The National Curriculum for Science (NCS) introduced to schools in England and Wales in 1989 contained an earth science component that was new to many secondary science teachers. Ten years after this introduction, a survey was undertaken to test teacher perception of the effectiveness of their teaching in this subject area that was new to them, and to identify factors that might affect this effectiveness. The information gained has been used in reviewing possible curriculum changes and in developing professional development strategies that would improve the effectiveness of NCS earth science teaching. The data collected from science teachers who are currently teaching this earth science component revealed that their background knowledge of earth science from their own education was generally poor, even though most of them considered their knowledge to be moderate. The teachers indicated that the achievement of their pupils in earth science is moderate, while reports on national testing show it is poor. They reported that their main sources of earth science knowledge and understanding were science textbooks written for 11- to 16-year-old pupils (with their small earth science content of variable quality) and science colleagues (who often have poor earth science backgrounds too). Most teachers indicated that they needed more support in this area. Overall, the data indicated that while teachers consider their teaching in this area to be moderate, other evidence suggests it is poor. If this situation is not to continue it should be addressed. In the longer term the emphasis on the earth science content of the National Science Curriculum could be changed (either enhanced or reduced) within larger scale curriculum changes. Until such curriculum change takes place, effective methods of professional development should be instituted so that teachers have a much improved basis on which to build their earth science teaching. Similar measures would be necessary in other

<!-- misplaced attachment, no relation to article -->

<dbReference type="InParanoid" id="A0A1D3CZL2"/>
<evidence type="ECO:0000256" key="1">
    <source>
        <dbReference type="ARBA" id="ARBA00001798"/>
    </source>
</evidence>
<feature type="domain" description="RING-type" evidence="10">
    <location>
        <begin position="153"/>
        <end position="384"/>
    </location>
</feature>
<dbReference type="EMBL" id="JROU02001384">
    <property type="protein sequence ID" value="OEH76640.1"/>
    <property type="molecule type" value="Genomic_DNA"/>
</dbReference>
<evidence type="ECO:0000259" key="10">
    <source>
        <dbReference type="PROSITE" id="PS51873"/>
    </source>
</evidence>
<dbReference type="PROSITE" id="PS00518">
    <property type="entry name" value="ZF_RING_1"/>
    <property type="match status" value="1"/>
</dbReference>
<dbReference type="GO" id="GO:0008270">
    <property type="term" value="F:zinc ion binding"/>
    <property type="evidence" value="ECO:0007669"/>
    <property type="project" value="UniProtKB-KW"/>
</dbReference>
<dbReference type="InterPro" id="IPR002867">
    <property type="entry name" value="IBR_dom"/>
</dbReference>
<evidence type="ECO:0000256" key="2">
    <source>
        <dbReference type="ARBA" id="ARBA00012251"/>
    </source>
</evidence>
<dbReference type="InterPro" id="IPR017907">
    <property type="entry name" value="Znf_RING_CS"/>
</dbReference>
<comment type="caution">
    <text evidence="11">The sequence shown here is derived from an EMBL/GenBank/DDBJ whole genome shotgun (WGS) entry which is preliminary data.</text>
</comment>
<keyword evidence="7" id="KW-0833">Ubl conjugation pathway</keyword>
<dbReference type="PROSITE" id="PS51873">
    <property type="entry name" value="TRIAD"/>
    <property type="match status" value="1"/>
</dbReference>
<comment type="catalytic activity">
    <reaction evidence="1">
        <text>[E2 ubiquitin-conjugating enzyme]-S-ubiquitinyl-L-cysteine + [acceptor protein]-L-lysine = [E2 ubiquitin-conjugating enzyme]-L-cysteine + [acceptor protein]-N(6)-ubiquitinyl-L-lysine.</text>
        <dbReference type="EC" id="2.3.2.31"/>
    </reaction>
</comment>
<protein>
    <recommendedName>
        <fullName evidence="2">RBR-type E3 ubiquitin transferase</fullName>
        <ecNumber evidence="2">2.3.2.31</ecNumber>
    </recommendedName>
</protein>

6. Context-sensitive neural responses to conflict resolution: electrophysiological evidence from subject-object ambiguities in language comprehension.

    Science.gov (United States)

    Schlesewsky, Matthias; Bornkessel, Ina

    2006-07-07